THE fate of thousands of students hangs in balance after primary and secondary school teachers defied a Government directive to report for duty on Monday.
Instead, teachers said they remained steadfast in their cause and would not be coerced.
Third term commences on Monday and many students are expected to report to school over the weekend.
Teopista Mayanja, the Uganda National Teachers Union (UNATU) secretary general, yesterday maintained that teachers would not report to work if their demand of 100% salary increment was not fulfilled.
"We, teachers, are saying we will not go to the classrooms. The Government is shoving us into classrooms and we are putting our concerns before the public," Mayanja said.
She was speaking at a public dialogue on teachers' welfare at Hotel Africana in Kampala yesterday.
The event, convened by civil society organisations, was intended to seek views of the public on the teachers' welfare demands.
Mayanja accused the negotiation team of misrepresenting teachers' concerns. She also accused education minister Jessica Alupo of presenting false information to Parliament on the status of their negotiations.
"UNATU has not been in agreement with the Government's proposal to postpone the increment of teachers' salaries," she said.
The teachers defiance came as five cabinet ministers yesterday moved a passionate appeal, asking the teachers to return to classes on Monday as the Government strives to address their grievances.
The appeal rang out from minster Jessica Alupo, her colleagues, Dr. John Muyingo (state for higher education), Kamanda Bataringaya (state for primary education), Ssezi Mbaguta (state for public service) and information minister Mary Karooro Okurut.
They were at a joint press conference at the Media Centre.
"We appeal to the teachers to report to school starting Friday (today) and attend staff preparatory meetings ahead of the opening of the third term," Muyingo said.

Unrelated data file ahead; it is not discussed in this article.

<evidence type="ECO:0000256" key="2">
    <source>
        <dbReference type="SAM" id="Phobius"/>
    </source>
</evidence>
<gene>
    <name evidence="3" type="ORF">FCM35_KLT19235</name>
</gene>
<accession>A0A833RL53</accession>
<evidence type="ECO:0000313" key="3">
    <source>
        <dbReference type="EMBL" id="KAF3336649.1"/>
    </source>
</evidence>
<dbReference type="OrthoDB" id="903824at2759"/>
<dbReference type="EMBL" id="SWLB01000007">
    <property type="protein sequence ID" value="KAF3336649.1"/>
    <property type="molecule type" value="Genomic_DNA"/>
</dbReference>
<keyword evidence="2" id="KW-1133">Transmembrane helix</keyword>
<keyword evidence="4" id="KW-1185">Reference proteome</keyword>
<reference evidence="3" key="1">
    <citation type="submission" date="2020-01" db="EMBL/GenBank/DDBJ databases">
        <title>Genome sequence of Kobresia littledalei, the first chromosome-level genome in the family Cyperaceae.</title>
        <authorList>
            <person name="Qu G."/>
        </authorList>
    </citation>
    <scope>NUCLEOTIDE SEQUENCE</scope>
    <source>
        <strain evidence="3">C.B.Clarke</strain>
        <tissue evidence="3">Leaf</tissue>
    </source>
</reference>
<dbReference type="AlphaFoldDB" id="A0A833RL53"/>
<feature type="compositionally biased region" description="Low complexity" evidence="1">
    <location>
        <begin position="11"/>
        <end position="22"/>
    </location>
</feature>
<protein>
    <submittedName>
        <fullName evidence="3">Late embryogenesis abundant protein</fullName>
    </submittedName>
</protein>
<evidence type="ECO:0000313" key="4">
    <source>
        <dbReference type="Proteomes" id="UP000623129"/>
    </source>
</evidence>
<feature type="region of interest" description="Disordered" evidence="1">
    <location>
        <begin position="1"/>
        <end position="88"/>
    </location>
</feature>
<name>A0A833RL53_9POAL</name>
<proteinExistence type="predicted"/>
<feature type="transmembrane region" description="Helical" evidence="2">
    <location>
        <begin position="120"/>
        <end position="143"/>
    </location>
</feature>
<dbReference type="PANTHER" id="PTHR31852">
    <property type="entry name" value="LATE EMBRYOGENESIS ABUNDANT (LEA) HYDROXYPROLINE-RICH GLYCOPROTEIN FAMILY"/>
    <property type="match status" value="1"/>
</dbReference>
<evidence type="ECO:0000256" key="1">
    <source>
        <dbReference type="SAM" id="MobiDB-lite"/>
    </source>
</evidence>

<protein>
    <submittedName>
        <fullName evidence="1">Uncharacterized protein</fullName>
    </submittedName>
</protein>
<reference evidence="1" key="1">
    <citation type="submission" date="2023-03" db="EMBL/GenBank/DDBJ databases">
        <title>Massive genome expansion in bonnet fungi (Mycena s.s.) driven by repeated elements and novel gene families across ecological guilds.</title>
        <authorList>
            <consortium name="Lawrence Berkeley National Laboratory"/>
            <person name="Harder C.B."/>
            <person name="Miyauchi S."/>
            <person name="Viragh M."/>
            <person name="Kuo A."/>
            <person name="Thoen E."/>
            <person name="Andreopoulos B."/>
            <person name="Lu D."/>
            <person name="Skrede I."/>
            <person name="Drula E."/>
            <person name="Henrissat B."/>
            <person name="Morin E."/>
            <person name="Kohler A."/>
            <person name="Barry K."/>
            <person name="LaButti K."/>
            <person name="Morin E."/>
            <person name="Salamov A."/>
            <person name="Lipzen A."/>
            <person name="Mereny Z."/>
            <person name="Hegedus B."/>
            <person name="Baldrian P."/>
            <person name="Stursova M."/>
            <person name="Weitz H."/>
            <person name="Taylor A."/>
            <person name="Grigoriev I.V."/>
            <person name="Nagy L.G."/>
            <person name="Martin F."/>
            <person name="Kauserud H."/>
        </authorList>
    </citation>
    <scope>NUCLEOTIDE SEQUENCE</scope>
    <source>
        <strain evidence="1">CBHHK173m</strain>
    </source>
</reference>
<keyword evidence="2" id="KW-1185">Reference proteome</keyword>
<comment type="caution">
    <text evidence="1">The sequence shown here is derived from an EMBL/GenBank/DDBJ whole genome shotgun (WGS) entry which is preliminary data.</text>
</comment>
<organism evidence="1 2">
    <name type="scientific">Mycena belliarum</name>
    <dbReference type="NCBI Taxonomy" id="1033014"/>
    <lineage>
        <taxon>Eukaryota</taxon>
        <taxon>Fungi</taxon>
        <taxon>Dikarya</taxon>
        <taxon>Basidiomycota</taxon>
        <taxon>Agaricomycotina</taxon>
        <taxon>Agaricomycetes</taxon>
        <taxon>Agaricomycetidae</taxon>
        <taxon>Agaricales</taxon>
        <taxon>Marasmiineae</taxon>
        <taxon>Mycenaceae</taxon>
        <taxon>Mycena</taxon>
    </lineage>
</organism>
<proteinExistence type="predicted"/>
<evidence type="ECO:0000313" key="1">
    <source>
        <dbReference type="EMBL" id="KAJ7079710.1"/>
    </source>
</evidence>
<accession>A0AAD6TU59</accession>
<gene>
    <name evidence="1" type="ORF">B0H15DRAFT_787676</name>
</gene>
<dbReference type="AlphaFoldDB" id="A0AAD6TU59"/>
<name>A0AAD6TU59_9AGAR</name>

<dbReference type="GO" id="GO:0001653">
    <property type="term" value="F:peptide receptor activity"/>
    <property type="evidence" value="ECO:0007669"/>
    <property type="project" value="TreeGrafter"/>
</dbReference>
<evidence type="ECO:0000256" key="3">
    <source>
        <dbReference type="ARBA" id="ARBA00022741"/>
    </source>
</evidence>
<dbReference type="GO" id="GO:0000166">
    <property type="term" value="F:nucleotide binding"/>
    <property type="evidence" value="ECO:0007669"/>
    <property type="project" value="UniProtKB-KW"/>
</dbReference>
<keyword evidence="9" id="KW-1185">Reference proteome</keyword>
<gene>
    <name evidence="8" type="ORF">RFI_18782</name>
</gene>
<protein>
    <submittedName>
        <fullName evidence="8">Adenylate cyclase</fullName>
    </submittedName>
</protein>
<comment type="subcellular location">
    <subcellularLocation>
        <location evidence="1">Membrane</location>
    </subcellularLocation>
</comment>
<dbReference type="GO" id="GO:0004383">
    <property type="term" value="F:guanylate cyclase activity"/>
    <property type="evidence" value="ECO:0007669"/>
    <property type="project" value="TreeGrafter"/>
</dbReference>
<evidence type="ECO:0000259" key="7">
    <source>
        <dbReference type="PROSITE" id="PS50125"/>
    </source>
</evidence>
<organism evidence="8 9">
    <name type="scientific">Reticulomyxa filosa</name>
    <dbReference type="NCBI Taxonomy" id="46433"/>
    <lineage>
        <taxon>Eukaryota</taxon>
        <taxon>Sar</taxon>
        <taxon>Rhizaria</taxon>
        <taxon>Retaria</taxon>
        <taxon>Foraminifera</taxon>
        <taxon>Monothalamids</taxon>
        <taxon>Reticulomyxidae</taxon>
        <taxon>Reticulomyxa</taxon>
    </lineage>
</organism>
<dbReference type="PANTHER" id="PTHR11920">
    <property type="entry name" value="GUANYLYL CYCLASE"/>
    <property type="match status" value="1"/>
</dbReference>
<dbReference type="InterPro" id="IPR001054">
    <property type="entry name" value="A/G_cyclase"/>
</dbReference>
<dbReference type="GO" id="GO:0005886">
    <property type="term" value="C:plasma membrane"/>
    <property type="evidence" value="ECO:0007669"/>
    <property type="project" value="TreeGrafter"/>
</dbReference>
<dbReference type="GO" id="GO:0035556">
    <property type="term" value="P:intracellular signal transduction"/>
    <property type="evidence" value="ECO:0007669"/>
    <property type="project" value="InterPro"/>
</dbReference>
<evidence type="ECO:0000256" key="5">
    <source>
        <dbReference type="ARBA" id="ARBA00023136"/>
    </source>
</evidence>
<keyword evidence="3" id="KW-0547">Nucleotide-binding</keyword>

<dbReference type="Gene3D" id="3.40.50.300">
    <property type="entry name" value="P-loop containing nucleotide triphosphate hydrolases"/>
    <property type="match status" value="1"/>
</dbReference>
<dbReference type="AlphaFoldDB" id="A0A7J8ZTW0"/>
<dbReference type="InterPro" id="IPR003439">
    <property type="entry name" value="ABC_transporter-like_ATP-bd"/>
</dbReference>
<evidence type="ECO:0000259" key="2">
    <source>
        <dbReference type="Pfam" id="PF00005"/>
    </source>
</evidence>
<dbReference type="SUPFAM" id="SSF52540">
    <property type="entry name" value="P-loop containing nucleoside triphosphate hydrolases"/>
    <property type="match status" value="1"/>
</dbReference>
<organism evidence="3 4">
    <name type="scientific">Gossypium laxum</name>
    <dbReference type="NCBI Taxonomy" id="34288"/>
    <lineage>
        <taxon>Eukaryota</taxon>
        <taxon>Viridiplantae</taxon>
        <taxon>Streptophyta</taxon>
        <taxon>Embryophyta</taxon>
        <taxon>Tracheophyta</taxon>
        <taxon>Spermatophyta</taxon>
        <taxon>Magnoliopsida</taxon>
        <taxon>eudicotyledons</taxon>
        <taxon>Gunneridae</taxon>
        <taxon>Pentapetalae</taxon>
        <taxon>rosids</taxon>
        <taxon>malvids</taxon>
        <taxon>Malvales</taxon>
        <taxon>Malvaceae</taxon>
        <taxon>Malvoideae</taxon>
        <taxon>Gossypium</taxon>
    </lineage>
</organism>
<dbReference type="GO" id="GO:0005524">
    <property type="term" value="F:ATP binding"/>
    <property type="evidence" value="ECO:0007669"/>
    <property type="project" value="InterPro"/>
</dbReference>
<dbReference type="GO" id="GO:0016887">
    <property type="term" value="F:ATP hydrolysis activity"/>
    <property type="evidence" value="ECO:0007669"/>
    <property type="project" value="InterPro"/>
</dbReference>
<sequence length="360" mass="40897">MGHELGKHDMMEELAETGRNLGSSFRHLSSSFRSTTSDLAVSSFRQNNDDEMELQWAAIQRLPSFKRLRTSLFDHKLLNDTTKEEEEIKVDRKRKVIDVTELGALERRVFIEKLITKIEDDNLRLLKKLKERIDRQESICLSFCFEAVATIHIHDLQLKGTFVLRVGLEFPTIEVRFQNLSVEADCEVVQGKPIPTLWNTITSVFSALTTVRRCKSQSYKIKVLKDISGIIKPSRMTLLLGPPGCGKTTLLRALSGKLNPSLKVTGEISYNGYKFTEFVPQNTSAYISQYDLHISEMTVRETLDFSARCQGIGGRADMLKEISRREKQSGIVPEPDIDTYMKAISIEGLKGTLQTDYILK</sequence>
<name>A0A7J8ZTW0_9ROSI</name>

He added: "This is a crucial term which determines the fate of students."
The Government, he said, was committed to improving the conditions of the teachers.
"Teachers should not block the good culture of negotiations. I appeal to them to return to school," he said.
Bataringaya asked the teachers to bear with the Government and return to school, given that it was only a few months before the Government began implementing a salary review for public servants.
"It is only nine months to the next financial year when the Government will be able to effect sustainable salary increments. Teachers should bear with us," Bataringaya said.
Mbaguta said 100% salary increment was untenable.
"In order to improve the pay wage bill you must be mindful of the affordability and sustainability," she said.
Information minister Karooro Okurut reiterated the Government's position to address the plight of the teachers.
However, their appeal came only moments after Alupo directed that: "If teachers do not appear in schools in seven days without substantive reasons, they will be considered to have absconded from work and the first step is suspension."